Masked glamour abounds at Venice Carnival
The Venice Carnival is an experience not
to be missed. It is the oldest and most internationally
known festival in Italy. It began in the
15th century, but the tradition can be traced
back to the beginning of the 14th Century.
During those years there was a law that masks
could not be worn around the city at night.
The carnival attracted foreigners, including
royalty, from all over Europe, who came to
enjoy the wild festivities. Much money was
spent on activities such as gambling dens,
brothels, theatres, cafés, wine shops
(licensed and illicit) and restaurants, as
well as booths where one could see exotic
animals, ropewalkers and jugglers.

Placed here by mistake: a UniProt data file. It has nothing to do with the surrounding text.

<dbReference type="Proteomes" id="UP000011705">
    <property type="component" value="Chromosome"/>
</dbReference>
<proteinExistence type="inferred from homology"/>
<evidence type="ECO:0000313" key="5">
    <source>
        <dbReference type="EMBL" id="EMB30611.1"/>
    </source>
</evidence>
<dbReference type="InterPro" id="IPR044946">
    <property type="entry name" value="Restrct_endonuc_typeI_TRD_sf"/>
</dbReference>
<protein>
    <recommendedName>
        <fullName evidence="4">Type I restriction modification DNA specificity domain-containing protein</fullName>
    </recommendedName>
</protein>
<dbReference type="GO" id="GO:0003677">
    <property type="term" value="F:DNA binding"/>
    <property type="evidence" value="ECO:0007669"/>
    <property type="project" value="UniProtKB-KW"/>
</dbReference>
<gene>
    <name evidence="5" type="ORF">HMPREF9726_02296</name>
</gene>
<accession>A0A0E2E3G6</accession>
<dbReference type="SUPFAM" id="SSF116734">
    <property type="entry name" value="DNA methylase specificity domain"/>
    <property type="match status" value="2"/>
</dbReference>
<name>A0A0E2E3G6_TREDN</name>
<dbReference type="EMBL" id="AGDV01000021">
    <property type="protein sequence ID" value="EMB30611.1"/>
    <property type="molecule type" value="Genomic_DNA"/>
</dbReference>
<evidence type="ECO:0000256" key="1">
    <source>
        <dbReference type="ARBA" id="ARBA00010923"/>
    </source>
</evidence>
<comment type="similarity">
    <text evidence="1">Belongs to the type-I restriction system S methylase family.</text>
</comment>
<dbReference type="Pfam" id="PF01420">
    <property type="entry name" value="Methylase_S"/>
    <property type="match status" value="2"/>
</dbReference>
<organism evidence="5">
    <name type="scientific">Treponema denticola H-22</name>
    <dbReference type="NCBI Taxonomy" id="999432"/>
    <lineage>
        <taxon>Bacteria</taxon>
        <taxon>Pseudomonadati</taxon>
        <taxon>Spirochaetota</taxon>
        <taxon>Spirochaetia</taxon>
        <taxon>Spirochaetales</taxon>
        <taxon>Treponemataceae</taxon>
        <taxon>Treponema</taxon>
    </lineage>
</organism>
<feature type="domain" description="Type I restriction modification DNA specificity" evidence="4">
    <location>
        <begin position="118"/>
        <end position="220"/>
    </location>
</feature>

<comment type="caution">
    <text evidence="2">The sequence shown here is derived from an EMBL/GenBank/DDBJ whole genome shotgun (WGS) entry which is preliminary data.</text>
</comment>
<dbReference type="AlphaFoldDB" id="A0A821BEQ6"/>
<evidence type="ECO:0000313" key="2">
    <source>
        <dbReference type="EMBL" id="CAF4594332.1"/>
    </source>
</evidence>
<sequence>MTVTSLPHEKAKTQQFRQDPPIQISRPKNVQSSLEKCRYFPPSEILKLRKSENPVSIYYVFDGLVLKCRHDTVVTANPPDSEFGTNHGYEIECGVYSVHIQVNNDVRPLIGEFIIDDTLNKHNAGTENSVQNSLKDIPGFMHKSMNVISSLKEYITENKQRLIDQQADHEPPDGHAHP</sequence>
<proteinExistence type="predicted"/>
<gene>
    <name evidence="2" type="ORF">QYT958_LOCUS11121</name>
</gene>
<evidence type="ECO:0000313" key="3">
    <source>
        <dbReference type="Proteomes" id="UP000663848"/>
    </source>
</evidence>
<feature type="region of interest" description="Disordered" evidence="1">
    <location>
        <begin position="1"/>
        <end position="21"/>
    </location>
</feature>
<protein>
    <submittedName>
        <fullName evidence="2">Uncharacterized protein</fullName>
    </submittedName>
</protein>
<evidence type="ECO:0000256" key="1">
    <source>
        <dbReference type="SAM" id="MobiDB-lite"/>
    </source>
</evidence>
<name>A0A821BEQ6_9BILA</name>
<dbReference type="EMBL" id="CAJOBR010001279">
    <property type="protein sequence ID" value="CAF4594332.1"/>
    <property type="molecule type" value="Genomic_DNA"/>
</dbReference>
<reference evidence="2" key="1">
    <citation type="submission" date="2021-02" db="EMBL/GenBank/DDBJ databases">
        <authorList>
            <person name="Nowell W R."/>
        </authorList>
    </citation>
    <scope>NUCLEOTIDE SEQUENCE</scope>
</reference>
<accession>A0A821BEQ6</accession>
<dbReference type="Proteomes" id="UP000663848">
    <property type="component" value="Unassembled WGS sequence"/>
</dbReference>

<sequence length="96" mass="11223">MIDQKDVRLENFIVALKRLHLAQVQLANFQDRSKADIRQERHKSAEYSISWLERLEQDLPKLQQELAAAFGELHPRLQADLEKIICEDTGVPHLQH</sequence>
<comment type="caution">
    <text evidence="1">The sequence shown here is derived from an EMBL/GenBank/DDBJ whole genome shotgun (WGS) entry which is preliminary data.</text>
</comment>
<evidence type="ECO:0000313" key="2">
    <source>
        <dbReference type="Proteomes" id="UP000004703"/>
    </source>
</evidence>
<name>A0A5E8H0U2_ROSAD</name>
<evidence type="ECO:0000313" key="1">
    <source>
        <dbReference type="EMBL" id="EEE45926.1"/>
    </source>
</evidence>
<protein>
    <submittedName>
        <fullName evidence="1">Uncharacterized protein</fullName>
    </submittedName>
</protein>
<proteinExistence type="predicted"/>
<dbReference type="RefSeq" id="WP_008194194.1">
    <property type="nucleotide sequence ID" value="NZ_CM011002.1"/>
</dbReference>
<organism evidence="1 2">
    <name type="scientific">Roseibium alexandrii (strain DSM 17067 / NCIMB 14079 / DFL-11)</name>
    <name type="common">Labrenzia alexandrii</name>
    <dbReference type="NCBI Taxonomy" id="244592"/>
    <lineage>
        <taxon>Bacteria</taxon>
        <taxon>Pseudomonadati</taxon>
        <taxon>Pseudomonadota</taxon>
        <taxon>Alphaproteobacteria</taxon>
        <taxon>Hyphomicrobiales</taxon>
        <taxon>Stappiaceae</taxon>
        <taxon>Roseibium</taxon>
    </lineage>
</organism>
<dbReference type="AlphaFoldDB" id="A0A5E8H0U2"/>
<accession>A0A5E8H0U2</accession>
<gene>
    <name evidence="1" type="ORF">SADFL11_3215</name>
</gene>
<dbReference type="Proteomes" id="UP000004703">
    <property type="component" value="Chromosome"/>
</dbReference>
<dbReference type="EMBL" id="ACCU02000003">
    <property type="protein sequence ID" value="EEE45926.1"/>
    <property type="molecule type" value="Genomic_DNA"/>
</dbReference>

The streets of Venice Carnival were full
of nobility and commoners in masks, hiding
personal identities and any differentiation
in their upbringing. Generally, the
costume worn was a cloak with a long-nosed
mask but many couples would dress as well-known,
As in the past, Venice comes alive for the
festival, with street-artists and singers
and performers on every street and square.
It is a picture of colour with much of the
tradition of dressing up and wearing masks
remaining. During the 12 day event,
there are parties and dinners, balls in the
Venetian Palaces, operas and musicals, gondola
processions and fireworks.
Thousands gather in Saint Mark's Square
in Venice on Sunday to watch the Flight of
the Angel, one of the highlights of the Carnival.
In the traditional celebration a woman dressed
in a Carnival costume descends from the bell
tower of Saint Mark's Basilica attached
to a wire.
It’s a crazy period in Venice and you
can’t but fail to walk away feeling
that you have lived in a different dimension.